Q. My daughter is suffering terribly from guilt. Part of it is my fault. I've assigned her the role of "the good one." She's the child I'm most proud of and it has boomeranged. She won't allow herself to make mistakes. I beg her to talk to me and she shuts me off. She's intensely private.
So, please write about guilt. She's 20 years old going on 40. Since my husband died six years ago she's been my main support. We live together when she's not at college.
My other two children don't seem to have any guilt. They're both selfish and live alone. My son visits once a year, and briefly. My other daughter and I are friends. We socialize. She calls me by my first name. I think she loves me and I know I love her very much, even though I spend most of the time worrying about her. She hasn't yet "found her way," and partying is not forever.
A. Over the years, guilt has gotten a bad name for itself, which can be a pity. A little guilt -- and shame -- helps the conscience develop and keeps us walking the fairly straight and narrow, even when we want to stray. But there's clearly such a thing as too much guilt, and that's when it's heavy or unconnected with reality.
That's the kind that's playing such a role in your younger daughter's life. Some of it may be brought on by your expectations, but most of it probably comes from other directions. A sense of abiding guilt would be a classic reaction to her father's death. That had to be terribly hard on each of your children, especially the youngest. Fourteen is a critical age to lose a father, no matter what kind of relationship they had. If they were close, the loss would seem limitless; if they were distant, she would grow up swamped by the "what-could-have-beens." In either case, the loss will to some degree color all her future relationships with men.
Time and again you'll see adults react to stress as if they were much younger, only to find that this was their age when some terrible trauma hit. This may be what you're seeing in all three of your children, but each is acting differently because each child is different and because the tragedy hit them at different times. Moreover, siblings don't have the same parents, because parents, like children, are also growing and changing.
However your children have expressed it, you can be sure that the loss of their father generated a great deal of anger. Studies show that with such a loss -- through divorce, abandonment or death -- anger is almost always directed to the parent who remains, as irrational as this is. This also may be making your youngest feel guilty. While her father may be idealized, you are resented because you didn't, somehow, prevent his death from happening: You didn't keep the family intact.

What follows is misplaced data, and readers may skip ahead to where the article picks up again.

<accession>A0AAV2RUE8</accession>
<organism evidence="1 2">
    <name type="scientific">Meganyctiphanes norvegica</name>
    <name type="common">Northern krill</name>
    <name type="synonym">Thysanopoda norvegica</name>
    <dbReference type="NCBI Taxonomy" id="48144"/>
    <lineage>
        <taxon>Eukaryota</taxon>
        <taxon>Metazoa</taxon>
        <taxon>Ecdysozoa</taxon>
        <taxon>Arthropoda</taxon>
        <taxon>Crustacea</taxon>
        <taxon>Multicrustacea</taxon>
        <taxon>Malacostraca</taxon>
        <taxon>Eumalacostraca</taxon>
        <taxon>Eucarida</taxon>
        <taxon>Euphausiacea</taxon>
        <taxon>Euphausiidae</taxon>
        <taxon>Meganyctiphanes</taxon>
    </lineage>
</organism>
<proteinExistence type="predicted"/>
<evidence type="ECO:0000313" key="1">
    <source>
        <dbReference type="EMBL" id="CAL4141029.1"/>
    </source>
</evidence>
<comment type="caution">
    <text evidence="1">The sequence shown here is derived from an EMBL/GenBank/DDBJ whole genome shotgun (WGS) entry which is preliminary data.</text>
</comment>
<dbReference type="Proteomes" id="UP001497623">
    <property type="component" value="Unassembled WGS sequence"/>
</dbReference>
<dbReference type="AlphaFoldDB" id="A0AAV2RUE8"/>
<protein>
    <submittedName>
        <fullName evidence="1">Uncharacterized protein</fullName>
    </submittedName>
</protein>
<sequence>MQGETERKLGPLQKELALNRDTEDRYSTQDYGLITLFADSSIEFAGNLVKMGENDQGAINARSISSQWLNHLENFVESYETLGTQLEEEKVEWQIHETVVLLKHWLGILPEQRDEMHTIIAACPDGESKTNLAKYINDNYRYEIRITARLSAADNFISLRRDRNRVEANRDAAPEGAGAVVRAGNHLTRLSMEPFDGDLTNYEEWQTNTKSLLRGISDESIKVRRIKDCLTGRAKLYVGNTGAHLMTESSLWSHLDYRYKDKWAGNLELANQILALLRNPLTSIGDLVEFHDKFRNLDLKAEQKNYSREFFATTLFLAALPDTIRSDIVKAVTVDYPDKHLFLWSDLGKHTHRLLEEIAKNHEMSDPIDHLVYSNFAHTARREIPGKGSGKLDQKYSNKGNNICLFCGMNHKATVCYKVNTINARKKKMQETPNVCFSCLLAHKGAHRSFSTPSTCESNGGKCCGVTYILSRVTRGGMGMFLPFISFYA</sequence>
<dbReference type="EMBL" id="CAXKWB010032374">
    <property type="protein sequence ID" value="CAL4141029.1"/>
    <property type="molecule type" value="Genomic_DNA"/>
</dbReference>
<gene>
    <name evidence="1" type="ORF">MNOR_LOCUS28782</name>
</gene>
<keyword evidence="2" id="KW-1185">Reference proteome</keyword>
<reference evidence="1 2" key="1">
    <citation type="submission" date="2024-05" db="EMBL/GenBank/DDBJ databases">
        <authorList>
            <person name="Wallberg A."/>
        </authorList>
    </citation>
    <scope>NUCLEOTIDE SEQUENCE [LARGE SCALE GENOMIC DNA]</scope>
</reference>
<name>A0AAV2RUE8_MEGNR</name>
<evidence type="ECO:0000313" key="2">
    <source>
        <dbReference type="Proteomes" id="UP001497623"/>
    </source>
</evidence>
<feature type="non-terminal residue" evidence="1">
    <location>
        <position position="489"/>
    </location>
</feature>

At 14, she would still have been egocentric enough to think she could have done something about it too -- still another cause for guilt. As Elyce Wakerman describes so well in her ground-breaking book, Father Loss (Doubleday, $15.95), this child tries hard to be good and helpful to make sure the other parent stays. She does her best to grow up and does it much too soon. This premature sense of responsibility is mighty welcome to the widowed parent, but it's a mistake to accept it. A child who loses her father is still a child. She only has enough strength to be her own main support. If she has to also be yours, she's going to resent it and then feel guilty about that, too.
Your older two children didn't let themselves be leaned upon, and wisely. They may seem selfish to you -- and possibly they are -- but this is how they tell you that they're in charge of their own lives. They don't, of course, have to stay in these roles, and they won't, if you get out of your own. For every small change you make, they will make changes, too.
Nature also requires its young to be independent, physically and emotionally.
To cut them loose, you have to create a full and separate life for yourself, and keep it going as long as you have your wits about you.
This won't be easy, but some sessions with a clinical social worker or a psychologist will teach you the techniques. You'll also want to talk about this with your children, for when they see you take the initiative, they may want to do the same.
Your younger child especially needs this counseling, so her father's death doesn't affect her choice of a husband, or whether she'll marry at all.
Only when adult children are treated as intellectual equals, accountable for their own accomplishments and failures and accepted as they are, do they dare to reach out to their parents.
Questions may be sent to Family Almanac, P.O. Box 15310, Washington, D.C. 20003.